Matt McGloin will take over as the starter, as one of three QBs in the AFC playoffs (the six teams are already determined, even with one week left to play in the regular season) who were backups for the majority of the season. The other two are Houston’s Tom Savage (who relieved Brock Osweiler due to his poor performance) and Miami’s Matt Moore (who replaced the injured Ryan Tannehill).
This dearth of top quarterbacks – or even average quarterbacks – in the AFC playoff field certainly seems to clear the way for yet another Super Bowl run for the Patriots. But neither fans nor the Pats should overlook the team currently locked into the No. 3 seed – the AFC North champion Pittsburgh Steelers.
2016 has been Ben Roethlisberger’s lowest-graded season in a long time
This might seem like an odd point to lead with, but the fact is that Steelers QB Ben Roethlisberger has had a below-average season compared to his usual standards. He is currently 19th in PFF’s quarterback rankings with a grade of 79.9.
This is a QB who hasn’t earned a grade lower than 86.9 in any of the four previous seasons, ranking in the top five of the NFL in three of those four years.
Ben Roethlisberger’s PFF grades
Season: Grade | Rank
2015: 93.5 | 3
2014: 90.2 | 3
2013: 86.9 | 8
2012: 91.5 | 5
So why is this a positive sign for the Steelers? They have earned a 10-5 record and division title despite their quarterback not having a year at his usual level. If anything, this team is one that is better than its record, and given the excellent supporting cast around him (more on that in a bit), it’s not unreasonable to expect Roethlisberger to improve his play during the postseason.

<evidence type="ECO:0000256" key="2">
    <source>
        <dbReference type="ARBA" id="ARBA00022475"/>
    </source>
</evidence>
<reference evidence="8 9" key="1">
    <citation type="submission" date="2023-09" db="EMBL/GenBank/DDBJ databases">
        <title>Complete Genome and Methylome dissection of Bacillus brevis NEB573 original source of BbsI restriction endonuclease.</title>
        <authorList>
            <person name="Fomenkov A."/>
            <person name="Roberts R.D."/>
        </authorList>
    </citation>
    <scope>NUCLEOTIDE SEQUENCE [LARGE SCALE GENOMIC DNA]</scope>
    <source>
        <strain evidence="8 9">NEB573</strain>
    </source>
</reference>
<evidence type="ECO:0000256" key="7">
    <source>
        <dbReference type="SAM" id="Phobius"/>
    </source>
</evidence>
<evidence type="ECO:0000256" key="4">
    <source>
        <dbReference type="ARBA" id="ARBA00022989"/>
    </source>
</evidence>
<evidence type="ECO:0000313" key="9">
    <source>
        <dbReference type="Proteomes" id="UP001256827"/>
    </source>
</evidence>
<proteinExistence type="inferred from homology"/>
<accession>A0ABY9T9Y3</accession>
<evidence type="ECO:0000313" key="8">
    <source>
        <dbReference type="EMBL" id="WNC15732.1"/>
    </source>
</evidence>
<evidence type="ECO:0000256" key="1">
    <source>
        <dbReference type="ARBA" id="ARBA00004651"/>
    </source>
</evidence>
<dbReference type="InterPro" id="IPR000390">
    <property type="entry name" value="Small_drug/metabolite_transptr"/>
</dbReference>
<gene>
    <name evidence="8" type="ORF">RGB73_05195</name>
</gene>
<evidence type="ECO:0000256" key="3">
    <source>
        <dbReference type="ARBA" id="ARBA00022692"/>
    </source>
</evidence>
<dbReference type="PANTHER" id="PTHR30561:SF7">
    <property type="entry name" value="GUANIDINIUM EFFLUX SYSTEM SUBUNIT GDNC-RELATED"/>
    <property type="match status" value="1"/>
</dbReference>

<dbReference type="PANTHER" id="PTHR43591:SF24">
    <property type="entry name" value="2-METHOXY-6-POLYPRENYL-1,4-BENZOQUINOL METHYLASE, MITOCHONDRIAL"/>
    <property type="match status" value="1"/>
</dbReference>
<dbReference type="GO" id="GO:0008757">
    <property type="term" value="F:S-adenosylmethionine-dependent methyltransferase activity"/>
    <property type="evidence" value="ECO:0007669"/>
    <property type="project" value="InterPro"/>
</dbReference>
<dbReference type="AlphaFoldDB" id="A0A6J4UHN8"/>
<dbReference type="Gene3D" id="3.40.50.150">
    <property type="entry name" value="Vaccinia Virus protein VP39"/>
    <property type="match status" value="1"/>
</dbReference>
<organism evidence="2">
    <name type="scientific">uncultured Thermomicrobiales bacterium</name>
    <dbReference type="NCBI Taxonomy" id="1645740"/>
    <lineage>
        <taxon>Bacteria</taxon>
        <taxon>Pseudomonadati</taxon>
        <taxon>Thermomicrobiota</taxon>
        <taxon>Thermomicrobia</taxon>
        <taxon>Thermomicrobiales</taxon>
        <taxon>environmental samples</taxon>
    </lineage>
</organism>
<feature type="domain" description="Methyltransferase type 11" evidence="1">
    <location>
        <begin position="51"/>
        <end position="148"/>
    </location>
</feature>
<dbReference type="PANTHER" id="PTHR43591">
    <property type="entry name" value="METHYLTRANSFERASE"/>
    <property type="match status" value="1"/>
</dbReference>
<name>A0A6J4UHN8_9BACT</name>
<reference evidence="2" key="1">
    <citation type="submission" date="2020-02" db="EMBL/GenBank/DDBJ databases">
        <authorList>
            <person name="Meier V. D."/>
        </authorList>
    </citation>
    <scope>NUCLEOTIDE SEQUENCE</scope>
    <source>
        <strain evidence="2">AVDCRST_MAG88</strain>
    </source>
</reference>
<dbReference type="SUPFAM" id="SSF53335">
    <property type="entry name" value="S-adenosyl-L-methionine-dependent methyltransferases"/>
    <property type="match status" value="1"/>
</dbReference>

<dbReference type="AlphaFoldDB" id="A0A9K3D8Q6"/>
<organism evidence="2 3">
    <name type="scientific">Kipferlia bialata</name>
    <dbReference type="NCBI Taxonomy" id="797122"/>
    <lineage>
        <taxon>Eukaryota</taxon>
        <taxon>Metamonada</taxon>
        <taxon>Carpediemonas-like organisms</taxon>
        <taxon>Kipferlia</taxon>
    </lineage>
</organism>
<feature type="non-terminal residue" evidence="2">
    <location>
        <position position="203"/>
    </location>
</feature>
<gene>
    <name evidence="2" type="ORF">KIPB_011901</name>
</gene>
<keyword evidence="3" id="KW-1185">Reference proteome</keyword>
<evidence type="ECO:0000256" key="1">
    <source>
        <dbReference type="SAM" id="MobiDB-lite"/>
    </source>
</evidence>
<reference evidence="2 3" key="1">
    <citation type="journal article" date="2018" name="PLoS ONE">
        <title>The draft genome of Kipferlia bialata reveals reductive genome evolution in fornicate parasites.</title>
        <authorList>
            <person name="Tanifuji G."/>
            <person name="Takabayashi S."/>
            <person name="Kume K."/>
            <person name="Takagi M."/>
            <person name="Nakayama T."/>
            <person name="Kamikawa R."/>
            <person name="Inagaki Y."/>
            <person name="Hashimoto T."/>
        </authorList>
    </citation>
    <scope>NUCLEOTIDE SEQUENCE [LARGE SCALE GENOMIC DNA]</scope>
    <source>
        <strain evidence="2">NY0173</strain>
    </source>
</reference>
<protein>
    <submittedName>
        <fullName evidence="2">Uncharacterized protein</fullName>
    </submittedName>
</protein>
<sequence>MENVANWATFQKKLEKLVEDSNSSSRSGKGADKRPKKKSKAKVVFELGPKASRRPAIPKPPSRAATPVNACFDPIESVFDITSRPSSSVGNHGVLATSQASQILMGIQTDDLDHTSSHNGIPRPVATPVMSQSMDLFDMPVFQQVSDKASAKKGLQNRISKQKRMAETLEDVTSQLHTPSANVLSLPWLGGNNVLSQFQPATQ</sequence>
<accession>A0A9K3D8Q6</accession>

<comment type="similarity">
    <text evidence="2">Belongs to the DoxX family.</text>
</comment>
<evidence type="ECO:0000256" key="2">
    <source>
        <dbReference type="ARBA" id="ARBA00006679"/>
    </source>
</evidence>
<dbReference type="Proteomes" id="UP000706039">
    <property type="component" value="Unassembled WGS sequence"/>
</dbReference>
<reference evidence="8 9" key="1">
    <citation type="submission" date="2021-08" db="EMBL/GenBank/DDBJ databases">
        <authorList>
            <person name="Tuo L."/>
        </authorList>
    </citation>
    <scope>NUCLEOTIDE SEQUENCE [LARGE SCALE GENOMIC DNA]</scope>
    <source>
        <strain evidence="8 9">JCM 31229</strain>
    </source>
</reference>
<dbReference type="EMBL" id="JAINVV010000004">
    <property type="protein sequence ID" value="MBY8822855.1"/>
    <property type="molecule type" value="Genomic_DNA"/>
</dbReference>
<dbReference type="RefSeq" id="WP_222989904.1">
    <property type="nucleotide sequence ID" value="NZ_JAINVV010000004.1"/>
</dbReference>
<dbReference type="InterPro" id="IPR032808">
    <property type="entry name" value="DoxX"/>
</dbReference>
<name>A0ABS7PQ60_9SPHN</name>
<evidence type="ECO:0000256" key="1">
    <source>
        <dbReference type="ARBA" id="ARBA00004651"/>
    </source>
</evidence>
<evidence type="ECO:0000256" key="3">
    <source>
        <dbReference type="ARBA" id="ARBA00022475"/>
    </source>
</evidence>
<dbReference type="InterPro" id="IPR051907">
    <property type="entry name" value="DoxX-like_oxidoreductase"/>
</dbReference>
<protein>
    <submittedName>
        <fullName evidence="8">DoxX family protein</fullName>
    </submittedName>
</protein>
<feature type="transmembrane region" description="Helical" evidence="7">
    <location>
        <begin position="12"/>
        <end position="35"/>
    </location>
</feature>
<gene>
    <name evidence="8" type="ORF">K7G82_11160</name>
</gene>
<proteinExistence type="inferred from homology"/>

Some positive regression towards his normal level of play – for example, he led the NFL in deep adjusted completion rate at 50.7 percent last season, but is just 11th so far this year at 43.0 percent – is a possibility. Moreover, since Week 11 against Dallas, Roethlisberger has played at an average or above-average level in every game except for one: a 27-20 road win over Buffalo in which Roethlisberger threw zero touchdowns and three interceptions.
The offensive line has developed into one of the best in the league
The Steelers rank third behind only the Packers and Raiders in PFF’s pass-blocking efficiency metric, which records how often an offensive line yields pressure on its quarterback while weighting sacks more heavily. On the season they have allowed only 12 sacks, the third lowest total in the league, and they rank second in PFF pass-block grades and seventh in run-blocking.
There isn’t a weak link on this unit, with none of the five starters earning a grade below 80.
That is a positive no matter the opponent, but is extra significant when considering that the Patriots have a pass rush that ranks sixth-lowest in the league this year. It is very likely that in a playoff matchup between these two teams – which would likely only take place in the AFC championship game – Roethlisberger would consistently have a clean pocket from which to throw.
Antonio Brown might still be the league’s best wide receiver